Six years ago, at the Rockefeller Institute, I began to investigate how tissues isolated from the organism could be preserved and used after a few days or weeks as grafts. I wished to find a method by which tissues, extirpated from the amputated limb of a living animal or a fresh cadaver, could be stored during the period which elapses between their extirpation and their transplantation on the patient. It would be very convenient for the surgeon to keep in store pieces of skin, periosteum, bone, cartilage, blood-vessels, peritoneum, omentum and fat, ready to be used.I attempted to preserve the tissues outside of the organism in a condition of latent or active life.A tissue is in latent life when its metabolism becomes so slight that it can hardly be detected, and also when its metabolism is completely suspended. Latent life means, therefore, two different conditions—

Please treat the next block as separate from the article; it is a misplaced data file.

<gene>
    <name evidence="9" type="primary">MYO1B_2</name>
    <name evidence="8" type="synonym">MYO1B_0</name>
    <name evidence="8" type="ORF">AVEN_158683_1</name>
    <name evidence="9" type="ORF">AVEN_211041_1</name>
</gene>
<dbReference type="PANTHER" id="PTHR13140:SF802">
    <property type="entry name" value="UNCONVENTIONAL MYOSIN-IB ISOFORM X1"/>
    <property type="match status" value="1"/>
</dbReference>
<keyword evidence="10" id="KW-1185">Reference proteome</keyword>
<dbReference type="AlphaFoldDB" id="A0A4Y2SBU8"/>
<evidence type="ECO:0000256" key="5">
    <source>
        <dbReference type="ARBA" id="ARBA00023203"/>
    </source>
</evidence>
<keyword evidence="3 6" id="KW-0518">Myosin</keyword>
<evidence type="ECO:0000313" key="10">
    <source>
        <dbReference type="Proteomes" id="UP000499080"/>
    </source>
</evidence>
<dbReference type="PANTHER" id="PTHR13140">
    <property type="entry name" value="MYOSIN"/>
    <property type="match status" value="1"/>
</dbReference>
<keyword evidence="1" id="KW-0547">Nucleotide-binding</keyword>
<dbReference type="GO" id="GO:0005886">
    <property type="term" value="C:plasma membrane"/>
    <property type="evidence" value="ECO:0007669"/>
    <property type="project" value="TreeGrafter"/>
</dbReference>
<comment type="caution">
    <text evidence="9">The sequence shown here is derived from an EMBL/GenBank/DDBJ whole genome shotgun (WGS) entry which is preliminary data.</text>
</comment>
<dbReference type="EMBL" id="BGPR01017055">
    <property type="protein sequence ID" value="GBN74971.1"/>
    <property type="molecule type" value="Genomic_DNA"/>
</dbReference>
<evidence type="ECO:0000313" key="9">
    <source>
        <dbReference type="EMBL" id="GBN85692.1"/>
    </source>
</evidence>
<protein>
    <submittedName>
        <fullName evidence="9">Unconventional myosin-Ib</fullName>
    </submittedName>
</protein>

CARREL A. THE PRESERVATION OF TISSUES AND ITS APPLICATIONS IN SURGERY. JAMA. 1912;LIX(7):523–527. doi:10.1001/jama.1912.04270080205010
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